By Elias Hazou
Fresh out of jail, former Central Bank governor and convicted tax dodger Christodoulos Christodoulou is looking to rekindle his career – as a lawyer.
His recent application to practice law slipped through the Nicosia bar association, but not the Cyprus Bar association, where an employee put two and two together.
Daily Politis, which reported the story, said Christodoulou filed his papers with the Nicosia bar association which, apparently not realising who the applicant was, processed the application and forwarded it onto the Cyprus Bar Association.
Costas Demetriades, President of the Nicosia bar association, subsequently explained what happened, in an email of his obtained by Politis.
In the email, Demetriades said he thought the applicant was another person of the same name, and so he signed off on the application.
“How was I to know that the former governor of the Central Bank is a lawyer?” Demetriades was quoted as saying.
But then at the higher level, the Cyprus Bar Association, an attentive employee realised who the applicant really was.
The Cyprus Bar Association did not endorse Christodoulou’s application and sent it back to Nicosia.
According to Politis, the incident has also served to highlight the shortcomings in the registration process for lawyers, as currently an aspiring lawyer is not required to appear in person when submitting his or her application.
It’s understood that Christodoulou had someone else submit his papers.
Applicants must file their papers to their local bar association which, if it endorses the application, forwards it to the higher authority – the Cyprus Bar Association – for final approval.
But Christodoulou’s case has demonstrated something else – that persons convicted of a criminal offence are not automatically barred from registering as lawyers or from practicing.
After passing the bar exam, a person may apply to be listed on the advocates registry. If he or she then wants to practice, they must register with their local bar association.
It turns out Christodoulou was in fact seeking to renew his lawyer’s license, having been registered as an advocate in the past. Lawyers renew their licenses in the January to March period.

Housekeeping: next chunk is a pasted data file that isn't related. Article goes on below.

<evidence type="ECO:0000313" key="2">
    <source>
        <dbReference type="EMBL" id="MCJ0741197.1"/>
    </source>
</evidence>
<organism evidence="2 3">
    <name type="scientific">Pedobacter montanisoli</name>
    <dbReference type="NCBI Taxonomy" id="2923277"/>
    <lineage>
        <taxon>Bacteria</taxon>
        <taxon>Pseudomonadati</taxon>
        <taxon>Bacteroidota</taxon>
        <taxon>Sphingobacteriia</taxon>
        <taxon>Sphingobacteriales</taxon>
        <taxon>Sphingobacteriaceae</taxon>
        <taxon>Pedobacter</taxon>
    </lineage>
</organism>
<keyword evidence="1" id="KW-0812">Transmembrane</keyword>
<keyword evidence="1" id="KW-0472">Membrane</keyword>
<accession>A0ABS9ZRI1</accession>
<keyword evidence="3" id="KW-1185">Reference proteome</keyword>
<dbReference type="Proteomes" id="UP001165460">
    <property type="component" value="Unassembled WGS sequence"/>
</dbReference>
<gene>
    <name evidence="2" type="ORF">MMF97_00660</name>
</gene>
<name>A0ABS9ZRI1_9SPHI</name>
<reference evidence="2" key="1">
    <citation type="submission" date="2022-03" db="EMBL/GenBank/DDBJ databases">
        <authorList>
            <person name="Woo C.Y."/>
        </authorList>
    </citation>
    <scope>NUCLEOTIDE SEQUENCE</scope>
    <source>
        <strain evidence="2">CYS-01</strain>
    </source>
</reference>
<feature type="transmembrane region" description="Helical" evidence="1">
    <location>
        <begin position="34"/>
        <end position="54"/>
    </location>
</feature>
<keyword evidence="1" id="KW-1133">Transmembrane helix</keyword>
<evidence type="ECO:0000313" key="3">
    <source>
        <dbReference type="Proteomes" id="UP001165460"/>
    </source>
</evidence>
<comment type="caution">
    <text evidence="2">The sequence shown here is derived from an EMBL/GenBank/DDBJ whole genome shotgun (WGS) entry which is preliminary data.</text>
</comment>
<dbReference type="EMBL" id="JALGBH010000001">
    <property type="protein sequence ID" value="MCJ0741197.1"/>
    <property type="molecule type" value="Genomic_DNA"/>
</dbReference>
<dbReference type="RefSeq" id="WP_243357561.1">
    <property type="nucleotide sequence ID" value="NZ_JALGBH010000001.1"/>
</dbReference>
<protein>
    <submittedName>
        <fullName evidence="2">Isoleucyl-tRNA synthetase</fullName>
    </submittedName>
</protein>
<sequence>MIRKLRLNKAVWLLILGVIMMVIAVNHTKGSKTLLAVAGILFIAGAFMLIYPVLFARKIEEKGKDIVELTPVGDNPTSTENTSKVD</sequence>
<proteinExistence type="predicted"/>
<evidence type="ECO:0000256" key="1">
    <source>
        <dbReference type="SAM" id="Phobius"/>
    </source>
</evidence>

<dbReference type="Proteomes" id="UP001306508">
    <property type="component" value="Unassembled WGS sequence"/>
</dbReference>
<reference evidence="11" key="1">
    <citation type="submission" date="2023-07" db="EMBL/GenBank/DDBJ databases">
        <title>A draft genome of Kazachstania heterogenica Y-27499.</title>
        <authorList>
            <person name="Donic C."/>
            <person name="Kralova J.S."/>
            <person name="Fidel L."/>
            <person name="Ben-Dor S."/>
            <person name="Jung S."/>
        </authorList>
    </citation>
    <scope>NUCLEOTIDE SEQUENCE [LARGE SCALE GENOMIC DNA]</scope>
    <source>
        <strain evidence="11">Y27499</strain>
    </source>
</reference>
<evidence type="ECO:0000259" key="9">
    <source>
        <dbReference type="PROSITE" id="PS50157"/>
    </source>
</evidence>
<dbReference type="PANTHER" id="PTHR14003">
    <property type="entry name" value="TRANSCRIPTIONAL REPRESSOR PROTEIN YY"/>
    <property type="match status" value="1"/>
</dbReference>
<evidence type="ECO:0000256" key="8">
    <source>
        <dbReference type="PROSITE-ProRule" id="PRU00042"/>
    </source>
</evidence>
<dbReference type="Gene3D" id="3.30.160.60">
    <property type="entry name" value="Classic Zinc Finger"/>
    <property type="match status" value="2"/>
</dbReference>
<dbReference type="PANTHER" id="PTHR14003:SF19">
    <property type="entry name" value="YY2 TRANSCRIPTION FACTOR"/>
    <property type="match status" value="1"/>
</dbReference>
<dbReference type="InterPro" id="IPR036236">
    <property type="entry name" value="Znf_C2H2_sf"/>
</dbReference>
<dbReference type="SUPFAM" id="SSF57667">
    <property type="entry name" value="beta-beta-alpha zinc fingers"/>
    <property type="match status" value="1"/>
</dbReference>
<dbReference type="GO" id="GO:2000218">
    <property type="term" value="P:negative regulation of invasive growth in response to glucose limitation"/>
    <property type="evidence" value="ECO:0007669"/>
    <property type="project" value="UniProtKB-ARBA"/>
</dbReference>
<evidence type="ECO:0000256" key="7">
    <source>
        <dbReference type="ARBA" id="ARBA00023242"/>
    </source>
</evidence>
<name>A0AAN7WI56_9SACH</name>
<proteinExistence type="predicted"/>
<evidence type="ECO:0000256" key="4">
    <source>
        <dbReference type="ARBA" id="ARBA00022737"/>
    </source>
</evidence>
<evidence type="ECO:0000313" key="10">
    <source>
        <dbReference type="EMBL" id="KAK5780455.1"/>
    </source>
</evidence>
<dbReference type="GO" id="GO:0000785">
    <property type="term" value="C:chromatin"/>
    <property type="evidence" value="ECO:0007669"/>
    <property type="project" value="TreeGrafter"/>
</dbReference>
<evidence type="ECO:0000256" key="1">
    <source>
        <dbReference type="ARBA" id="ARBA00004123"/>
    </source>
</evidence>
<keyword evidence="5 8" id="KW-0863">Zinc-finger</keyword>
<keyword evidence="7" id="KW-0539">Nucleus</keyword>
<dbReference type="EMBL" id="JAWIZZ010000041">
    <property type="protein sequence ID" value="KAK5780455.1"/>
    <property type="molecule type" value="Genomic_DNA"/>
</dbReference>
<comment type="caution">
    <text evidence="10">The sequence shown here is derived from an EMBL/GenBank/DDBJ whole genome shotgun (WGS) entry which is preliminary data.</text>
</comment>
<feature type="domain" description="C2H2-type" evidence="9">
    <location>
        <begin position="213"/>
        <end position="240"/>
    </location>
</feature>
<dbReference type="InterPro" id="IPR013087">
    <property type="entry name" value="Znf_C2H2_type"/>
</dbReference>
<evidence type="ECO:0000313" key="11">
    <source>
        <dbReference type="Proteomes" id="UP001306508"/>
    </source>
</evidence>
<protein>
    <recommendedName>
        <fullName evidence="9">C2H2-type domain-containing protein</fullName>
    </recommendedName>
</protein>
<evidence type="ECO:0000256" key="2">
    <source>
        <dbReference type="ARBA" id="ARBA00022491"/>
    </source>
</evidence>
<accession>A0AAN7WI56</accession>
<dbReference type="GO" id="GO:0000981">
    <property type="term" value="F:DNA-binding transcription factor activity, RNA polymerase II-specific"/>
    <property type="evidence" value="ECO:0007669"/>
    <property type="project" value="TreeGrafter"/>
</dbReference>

His license has therefore not been revoked or suspended by the Advocates’ Disciplinary Council after his conviction for tax evasion. Christodoulou was released from prison last month after serving a five-month sentence.
Although he was tried in a district court, not a criminal court, Christodoulou was found guilty of “willingly and knowingly” attempting to defraud the state by not filing a proper tax form.
Where fraud is proven in tax evasion, it is a criminal offence.
Under the Code of Conduct Regulations of the Cyprus Bar Association, a lawyer committing a criminal offence is not automatic grounds for disbarment. Each case is judged on its merits by the Advocates’ Disciplinary Council.
The code of conduct states: “If a lawyer is convicted by any court for any criminal offence which, in the Disciplinary Council’s view, entails moral turpitude, or if a lawyer is, in the Disciplinary Council’s view, guilty of shameful or fraudulent conduct, or conduct unbecoming the profession,” it may order the lawyer stricken from the advocates registry – disbarment – or the license suspended.
Legal sources tell the Cyprus Mail that the Disciplinary Council plans to summon Christodoulou “sometime soon.”
According to Wikipedia, in 1969 Christodoulou entered the Law School of the Aristotle University of Thessaloniki in Greece, graduating as a lawyer by 1972 and registering as a European lawyer within the next year. In 1988 he joined the University of Wales where he gained his PhD in Labour Law by 1992.